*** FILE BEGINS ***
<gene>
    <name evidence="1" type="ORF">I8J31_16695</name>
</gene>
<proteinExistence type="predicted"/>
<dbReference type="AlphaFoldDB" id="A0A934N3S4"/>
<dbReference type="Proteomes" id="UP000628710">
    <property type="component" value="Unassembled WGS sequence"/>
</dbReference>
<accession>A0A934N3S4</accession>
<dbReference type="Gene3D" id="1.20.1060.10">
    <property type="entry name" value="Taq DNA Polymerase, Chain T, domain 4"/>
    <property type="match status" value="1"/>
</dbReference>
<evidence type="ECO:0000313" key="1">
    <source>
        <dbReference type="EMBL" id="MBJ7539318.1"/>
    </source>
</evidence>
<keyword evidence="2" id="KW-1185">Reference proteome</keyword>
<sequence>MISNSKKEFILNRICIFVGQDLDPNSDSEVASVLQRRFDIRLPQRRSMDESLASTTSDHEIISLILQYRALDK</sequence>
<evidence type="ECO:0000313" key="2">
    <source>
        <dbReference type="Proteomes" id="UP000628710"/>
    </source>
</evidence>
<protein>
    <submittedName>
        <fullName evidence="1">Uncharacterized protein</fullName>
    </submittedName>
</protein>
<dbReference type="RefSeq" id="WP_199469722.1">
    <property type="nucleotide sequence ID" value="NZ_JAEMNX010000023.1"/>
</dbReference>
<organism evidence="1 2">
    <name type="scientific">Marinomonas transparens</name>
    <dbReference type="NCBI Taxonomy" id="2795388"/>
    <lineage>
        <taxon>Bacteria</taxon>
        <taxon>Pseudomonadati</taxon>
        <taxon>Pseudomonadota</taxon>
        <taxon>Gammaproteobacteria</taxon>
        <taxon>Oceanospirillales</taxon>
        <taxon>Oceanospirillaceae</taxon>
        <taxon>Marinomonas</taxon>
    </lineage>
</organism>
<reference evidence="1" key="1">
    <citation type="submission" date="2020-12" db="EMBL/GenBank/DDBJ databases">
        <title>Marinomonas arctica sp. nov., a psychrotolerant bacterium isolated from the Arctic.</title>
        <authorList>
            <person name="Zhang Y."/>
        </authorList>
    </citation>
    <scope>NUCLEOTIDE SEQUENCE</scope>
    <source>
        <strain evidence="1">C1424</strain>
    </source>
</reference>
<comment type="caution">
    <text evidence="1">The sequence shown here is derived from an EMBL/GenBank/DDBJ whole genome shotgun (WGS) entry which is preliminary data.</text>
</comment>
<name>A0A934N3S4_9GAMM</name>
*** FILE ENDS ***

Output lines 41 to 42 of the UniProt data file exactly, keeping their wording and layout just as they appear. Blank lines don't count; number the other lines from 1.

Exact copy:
        <taxon>Gammaproteobacteria</taxon>
        <taxon>Oceanospirillales</taxon>